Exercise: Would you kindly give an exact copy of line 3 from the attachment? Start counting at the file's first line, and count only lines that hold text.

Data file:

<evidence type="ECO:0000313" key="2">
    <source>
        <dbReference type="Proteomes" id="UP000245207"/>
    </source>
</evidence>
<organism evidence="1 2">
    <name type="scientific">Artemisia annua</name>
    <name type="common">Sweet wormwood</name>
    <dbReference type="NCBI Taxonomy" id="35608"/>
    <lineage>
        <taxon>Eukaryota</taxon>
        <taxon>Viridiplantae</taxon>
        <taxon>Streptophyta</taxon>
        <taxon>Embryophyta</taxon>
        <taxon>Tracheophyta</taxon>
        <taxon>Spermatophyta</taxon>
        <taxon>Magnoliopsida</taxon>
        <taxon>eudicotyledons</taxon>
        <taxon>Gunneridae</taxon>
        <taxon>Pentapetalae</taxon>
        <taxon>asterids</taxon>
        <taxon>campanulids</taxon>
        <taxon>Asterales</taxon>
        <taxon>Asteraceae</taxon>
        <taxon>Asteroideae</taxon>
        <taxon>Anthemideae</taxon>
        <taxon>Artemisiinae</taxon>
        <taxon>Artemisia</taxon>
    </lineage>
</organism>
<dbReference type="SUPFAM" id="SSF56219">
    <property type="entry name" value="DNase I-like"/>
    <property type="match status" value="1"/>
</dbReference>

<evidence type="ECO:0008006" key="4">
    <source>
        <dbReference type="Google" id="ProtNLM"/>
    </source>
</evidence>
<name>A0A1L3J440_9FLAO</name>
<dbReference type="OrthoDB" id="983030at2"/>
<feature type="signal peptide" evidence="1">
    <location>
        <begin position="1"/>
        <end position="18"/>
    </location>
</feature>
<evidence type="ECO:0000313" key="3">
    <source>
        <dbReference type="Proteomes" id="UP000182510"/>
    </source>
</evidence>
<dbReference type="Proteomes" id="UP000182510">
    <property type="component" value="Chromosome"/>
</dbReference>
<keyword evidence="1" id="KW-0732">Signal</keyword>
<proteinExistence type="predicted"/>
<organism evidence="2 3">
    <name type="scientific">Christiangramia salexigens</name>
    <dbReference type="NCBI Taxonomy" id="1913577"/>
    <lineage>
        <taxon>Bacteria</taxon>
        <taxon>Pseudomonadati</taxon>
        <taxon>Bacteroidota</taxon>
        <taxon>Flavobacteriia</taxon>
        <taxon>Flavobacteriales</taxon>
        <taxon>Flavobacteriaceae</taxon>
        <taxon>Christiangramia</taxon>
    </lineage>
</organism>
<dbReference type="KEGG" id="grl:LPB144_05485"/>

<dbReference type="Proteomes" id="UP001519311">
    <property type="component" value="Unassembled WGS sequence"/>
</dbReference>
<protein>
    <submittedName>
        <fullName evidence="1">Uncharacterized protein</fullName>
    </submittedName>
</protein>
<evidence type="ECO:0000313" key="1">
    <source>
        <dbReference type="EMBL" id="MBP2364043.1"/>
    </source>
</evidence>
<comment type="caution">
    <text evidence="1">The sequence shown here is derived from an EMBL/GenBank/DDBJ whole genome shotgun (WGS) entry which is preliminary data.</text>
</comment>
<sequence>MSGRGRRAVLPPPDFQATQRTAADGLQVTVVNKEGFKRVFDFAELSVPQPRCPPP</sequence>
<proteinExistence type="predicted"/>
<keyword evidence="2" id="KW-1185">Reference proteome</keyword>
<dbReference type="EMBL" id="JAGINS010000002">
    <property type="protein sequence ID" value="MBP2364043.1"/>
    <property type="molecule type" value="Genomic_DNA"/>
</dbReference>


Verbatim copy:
        <dbReference type="Proteomes" id="UP000245207"/>